With General Motors widely expected to stage its IPO tomorrow, the maker has announced plans to expand the initial public offering by nearly a third – a move that follows a decision, earlier this week, to increase the anticipated price for the once-bankrupt maker’s new shares.
When the maker initially planned its return to trading on the New York and Toronto stock exchanges it planned to offer 365 million shares to new investors. That number has now been bumped by 31%, to 478 million. Meanwhile, the original price tag for that stock, planned in the $26 to $29 range, will now go for $32 to $33, GM said earlier this week.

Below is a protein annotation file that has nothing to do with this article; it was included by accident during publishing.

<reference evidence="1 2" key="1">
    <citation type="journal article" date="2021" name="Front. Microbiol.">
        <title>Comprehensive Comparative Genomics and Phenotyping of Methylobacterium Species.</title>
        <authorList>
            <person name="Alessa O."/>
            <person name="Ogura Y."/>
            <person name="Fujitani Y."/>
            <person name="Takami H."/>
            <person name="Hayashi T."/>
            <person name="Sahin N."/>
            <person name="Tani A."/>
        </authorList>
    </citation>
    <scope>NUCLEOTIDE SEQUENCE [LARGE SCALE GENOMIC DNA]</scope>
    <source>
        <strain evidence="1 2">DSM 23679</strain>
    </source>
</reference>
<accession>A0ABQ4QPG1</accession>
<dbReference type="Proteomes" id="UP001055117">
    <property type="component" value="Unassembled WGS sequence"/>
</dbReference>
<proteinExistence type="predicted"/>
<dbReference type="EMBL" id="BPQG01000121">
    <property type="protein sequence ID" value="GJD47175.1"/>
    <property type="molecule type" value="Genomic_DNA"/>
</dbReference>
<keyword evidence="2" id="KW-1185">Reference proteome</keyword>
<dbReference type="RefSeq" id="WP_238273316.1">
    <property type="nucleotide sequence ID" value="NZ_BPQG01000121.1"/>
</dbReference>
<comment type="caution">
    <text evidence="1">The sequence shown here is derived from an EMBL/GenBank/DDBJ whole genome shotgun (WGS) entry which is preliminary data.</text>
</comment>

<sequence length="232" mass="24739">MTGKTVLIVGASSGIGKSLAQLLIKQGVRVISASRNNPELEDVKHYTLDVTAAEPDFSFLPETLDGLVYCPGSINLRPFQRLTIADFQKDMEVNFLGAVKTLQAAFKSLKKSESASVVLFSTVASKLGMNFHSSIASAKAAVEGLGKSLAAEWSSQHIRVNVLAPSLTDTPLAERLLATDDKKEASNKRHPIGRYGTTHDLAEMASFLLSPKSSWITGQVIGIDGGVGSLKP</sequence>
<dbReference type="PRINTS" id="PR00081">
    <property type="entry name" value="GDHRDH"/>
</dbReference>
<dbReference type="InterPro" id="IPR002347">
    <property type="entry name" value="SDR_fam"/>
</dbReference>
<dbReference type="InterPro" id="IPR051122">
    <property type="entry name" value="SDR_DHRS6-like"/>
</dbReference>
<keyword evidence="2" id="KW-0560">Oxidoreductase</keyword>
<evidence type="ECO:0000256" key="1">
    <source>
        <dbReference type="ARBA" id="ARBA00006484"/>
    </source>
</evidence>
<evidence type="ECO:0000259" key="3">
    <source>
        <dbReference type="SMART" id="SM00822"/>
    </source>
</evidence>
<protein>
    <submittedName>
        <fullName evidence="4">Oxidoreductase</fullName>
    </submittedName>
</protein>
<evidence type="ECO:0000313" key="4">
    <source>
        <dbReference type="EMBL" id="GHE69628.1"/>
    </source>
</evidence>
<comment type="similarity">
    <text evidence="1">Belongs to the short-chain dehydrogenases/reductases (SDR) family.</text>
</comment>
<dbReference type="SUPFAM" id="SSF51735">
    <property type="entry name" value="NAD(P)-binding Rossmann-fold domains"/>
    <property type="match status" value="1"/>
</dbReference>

The enlarged offering reflects what has been reported to be significant demand for GM’s historic return to public trading, the big investors it was targeting seeking up to five time more than the original IPO plan called for.
But it also reflects a growing desire by GM’s majority owner, the U.S. Treasury, to get out of the carmaking business. Taxpayers will now relinquish 412 million of their 912 million shares, bringing their holdings in what critics have called “Government Motors” down to about a 33% stake.